First, let me thank you for reading those postings and for commenting. You complimented me profusely on my teaching style and I appreciate your kind words.
Second, today I’d like to explore three things: (1) the students in those New Hampshire classes, (2) teachers today, and (3) teachers who help us believe in ourselves.
(1) None of what I did or tried to do in that classroom would have worked if those students hadn’t been ready for change. They were eager to learn and open to the possibility of themselves. The ground of their being was fertile. Once they accepted my belief in them, they trusted me and were willing to explore the wonder of their own answers, questions, and experiences. They became excited about learning.
When a teacher reached out to them, the students were ready. They gifted me with their trust. That is the marvel, to me, of those three stories.
(2) Each day of the school year many fine teachers reach out to students. Those students respond or not—depending on whether their life experiences have let them retain a seed of trust in what adults say to them.
Some of those teachers—like Deb and Sandi—read this blog. They are, I think, thoughtful, compassionate, patient teachers who respect and encourage their students. Who believe that each new year brings them the opportunity to touch the lives of others and be touched.
(A sidebar here: All of us teach. Most of you reading this blog are mothers or grandmothers or aunts or uncles. You teach each and every day. In your blogs I often read about your respect and patience and compassion and unstinting support and care for the children in your lives. These stories always inspire me. Reading them, I stand on holy ground.)
My mother always said to me, “Dolores, if you look for good in the world, you’ll find it. And if you look for bad, you’re surely find that too.” Most teachers do this. They look for the good in their students.
When I talk to young people today—the young man who mows my law, grandchildren of friends and family—I learn about the teachers who inspire them and believe in them. So many fine teachers.
And yet we all know that some teachers are weary and impatient. They seem to look for the bad in others. They themselves bear the scars of not being valued and loved. And so they cannot bring to the children what they do not have. They may see teaching as just another job, not as a calling.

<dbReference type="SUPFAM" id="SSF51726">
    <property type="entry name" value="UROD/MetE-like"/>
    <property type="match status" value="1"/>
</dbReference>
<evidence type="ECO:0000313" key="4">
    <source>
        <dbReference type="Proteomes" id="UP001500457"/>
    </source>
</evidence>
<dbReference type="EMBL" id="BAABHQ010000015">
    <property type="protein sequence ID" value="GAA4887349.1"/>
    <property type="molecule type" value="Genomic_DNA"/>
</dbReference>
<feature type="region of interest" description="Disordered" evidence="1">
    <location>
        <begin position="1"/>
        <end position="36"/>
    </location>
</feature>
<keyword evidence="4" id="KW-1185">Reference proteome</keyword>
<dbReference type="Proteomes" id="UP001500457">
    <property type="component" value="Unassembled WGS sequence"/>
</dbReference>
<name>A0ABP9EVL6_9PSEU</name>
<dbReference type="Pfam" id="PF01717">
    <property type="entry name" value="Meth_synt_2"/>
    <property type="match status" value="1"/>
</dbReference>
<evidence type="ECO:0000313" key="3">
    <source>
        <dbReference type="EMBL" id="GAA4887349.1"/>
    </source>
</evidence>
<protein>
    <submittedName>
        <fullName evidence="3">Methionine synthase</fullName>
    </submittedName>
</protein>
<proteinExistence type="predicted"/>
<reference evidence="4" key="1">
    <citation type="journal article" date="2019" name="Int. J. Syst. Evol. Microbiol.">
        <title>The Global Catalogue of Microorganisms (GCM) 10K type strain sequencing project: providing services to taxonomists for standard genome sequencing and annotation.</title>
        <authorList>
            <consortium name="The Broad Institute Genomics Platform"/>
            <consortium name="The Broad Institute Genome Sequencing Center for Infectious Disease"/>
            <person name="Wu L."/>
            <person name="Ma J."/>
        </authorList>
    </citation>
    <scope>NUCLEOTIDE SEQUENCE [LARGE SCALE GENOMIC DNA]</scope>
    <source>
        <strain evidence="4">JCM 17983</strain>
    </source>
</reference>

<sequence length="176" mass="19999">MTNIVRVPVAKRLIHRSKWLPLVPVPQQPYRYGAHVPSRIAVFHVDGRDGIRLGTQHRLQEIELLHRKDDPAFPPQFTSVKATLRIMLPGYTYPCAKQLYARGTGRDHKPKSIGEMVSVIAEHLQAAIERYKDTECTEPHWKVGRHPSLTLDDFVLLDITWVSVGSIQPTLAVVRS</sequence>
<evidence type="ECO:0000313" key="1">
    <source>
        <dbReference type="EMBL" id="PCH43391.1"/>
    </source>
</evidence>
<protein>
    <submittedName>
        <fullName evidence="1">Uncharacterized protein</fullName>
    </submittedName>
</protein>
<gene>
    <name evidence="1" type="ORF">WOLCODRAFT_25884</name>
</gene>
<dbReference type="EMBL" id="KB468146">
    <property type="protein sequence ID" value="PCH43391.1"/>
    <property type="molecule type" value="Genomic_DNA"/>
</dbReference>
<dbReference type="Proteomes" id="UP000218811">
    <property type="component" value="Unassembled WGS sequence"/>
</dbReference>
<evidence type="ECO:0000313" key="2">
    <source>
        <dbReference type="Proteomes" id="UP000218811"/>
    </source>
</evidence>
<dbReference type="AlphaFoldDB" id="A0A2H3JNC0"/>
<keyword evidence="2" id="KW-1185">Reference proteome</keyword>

But my firm belief is that if any child can have just one teacher who believes in her or him--just one--that child has a cherished memory to hold onto for the rest of life.
(Another sidebar: And that teacher can be mother, father, uncle, aunt, neighbor.)
We never know what we might say or do or be that touches a child’s life. We can only live, as I said last Thursday, with the attitude that we are on hollowed ground when we engage with others.
(3) When this happens we can do wonderfully fine things. I’ve had such teachers. The reason I taught well is because I’d been taught well.
Sister Corita in 3rd and 4th grades helped me come to grips with asthma. In grades five through seven, Sister Mary McCauley made learning fun. Sister Marian taught us in 8th grade. She read to us each day. I can still remember the book Snow Treasure by Marie McSwigan, which she read to us the winter of 1949-50.
In high school, Sister Mary Edith made Latin II exciting by using the chalkboard to map out the thrust and parry of Caesar’s wars. Sister Mary Rosaria taught us how to engage in conversations on any topic so we could elicit the thoughts of others.
In college, Sister Scholastica taught me how to write. Sister Juanita shared her love of history and made kings and commoners come alive. Sister Jeanette honored my dreams. Sister John Marie seemed to have a bubble of happiness within in as she taught. Learning became delight in her classroom.
All these women valued me as a student and as a human being. It is because I was open to their promptings that I became the teacher of last week’s postings. And of course, I had my mother and father who always said to me, “Dolores, you can do anything you set your mind to.” They were my first teachers.
So today I want to thank you for all your compliments about my teaching. And I want to ask you two questions:
Which teachers influenced your life for the better?
Which teachers have reverently touched the lives of your children and grandchildren and neighbors’ children?